Since Uber entered the food delivery industry with the introduction of Uber Eats in 2014, the system has completely changed, causing certain regulations to fall into place. In the past, most food transportation was handled internally by an employee of the company, like a pizza delivery boy, for example. However, many third party companies have invaded the field and diluted the waters with independent contractors.
Nonetheless, the currents continue to change with the debut of California’s AB5 Bill and Prop 22. West Coast Trial Lawyers understand the recent changes in the law and know how it will affect you personally. For a free consultation, contact our 24/7 legal team today by calling 213-927-3700 or filling out our quick contact form. Our food delivery accident attorneys will be happy to answer any questions about food delivery insurance policies.
Previously, many food delivery drivers were hired internally as tipped employees. While under the employment umbrella, this offered many drivers several benefits, including vacation time, sick time, health insurance, and unemployment benefits.
When the societal trends aimed towards outsourcing delivery companies, services such as Uber Eats and DoorDash, hired several drivers as independent contractors. As an independent contractor, many common employee benefits are denied as the driver is not actually considered to be part of the company.
On September 18th, 2019, the California State Senate signed AB5 into law. Under AB5, all California independent contractors were classified as employees. This meant that not only were they eligible for employee benefits, but they were also protected under the company’s insurance policy. Therefore, if you got into an accident with an Uber driver, the company would likely have been held liable for the damages rather than the individual.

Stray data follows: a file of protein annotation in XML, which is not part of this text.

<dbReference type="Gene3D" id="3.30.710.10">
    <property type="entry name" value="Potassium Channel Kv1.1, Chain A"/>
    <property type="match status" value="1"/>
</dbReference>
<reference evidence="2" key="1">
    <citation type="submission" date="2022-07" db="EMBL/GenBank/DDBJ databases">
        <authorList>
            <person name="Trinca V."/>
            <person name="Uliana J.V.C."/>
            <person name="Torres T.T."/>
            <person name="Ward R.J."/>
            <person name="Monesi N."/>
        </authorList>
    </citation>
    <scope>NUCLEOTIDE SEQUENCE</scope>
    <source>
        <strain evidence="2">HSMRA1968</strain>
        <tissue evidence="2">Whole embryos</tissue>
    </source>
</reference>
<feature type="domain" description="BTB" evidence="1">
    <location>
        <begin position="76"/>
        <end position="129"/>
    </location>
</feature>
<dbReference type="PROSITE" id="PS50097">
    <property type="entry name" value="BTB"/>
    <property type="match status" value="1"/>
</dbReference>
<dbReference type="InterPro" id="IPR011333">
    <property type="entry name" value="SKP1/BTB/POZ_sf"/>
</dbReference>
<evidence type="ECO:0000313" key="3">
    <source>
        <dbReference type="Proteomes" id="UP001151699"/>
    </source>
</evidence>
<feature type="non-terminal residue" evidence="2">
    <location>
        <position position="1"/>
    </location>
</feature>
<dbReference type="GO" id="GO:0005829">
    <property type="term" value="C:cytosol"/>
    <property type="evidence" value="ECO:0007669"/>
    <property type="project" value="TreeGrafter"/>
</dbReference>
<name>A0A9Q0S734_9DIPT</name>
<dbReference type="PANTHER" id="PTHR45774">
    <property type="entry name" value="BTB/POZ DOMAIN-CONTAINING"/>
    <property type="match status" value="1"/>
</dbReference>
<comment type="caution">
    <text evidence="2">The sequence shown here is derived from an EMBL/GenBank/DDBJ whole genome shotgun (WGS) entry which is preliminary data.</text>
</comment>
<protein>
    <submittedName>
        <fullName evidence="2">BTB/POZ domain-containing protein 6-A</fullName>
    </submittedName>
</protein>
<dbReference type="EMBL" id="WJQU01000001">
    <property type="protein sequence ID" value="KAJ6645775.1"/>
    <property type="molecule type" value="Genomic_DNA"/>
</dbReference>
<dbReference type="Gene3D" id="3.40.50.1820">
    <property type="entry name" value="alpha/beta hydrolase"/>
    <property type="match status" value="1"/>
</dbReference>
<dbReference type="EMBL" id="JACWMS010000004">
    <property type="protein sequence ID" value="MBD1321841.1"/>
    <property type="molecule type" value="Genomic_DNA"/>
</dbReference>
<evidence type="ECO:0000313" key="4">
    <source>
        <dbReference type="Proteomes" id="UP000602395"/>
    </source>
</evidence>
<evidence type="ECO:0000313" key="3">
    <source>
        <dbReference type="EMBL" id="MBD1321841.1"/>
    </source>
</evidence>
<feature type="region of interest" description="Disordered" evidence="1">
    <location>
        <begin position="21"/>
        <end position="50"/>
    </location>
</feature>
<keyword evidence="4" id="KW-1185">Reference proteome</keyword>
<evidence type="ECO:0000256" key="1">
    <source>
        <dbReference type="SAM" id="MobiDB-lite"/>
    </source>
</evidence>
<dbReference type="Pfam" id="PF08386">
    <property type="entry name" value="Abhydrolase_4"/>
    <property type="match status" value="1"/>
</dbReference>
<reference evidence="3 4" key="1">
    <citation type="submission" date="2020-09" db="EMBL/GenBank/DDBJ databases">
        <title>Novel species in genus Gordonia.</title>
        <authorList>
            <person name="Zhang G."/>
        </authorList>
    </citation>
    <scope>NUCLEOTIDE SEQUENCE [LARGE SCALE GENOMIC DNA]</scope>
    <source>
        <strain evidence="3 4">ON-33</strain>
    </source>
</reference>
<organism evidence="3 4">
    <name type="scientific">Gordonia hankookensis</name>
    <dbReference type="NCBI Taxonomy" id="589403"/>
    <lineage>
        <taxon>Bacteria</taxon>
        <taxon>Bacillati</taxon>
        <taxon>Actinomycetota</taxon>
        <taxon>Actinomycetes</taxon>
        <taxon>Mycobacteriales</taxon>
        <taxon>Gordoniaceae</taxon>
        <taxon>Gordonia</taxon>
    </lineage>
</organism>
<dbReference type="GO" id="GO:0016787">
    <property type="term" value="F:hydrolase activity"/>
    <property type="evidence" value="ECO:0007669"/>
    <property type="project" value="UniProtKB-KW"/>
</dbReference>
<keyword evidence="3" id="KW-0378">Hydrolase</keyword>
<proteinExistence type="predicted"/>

However, Prop 22 passed on November 3, 2020, which reclassified rideshare and food delivery drivers as independent contractors. Employee benefits were also stripped away. This ballot was later declared unconstitutional by the Alameda County Superior Court. Uber and other app-based services announced their intent to appeal to the decision. The ballot is expected to make its way to the California Supreme Court. Until then, Prop 22 will still be in effect until a final decision has been made.
Portier LLC is a division within Uber that manages all the delivery services for the company. Uber Eats offers coverage that is nearly identical to the coverage provided to UberX drivers. Uber clarified their policies on their website with the following:
$1 million of liability coverage per incident. Uber holds a commercial insurance policy with $1 million of coverage per incident. Drivers’ liability to third parties is covered from the moment a driver accepts the request to deliver meals or goods to the time the delivery is complete.
Contingent comprehensive and collision insurance. If a delivery partner holds personal comprehensive and collision insurance, this policy covers physical damage that occurs to the vehicle during a trip up to the actual cash value of the vehicle, for any reason, with a $1,000 deductible.
$50,000/$100,000/$25,000 of coverage between trips. During the time that a ride-sharing partner is available but between deliveries, many personal auto insurance policies will provide coverage (this is not true). However, if the driver does not have applicable coverage, they have a policy that covers the driver’s liability for bodily injury up to $50,000/$100,000/$25,000 (per individual/accident/property damage).
If you have sustained injuries as a result of a food delivery accident, our food delivery accident attorneys at West Coast Trial Lawyers can help you recover compensation for your losses, which includes medical bills, property damage, lost wages, and pain and suffering.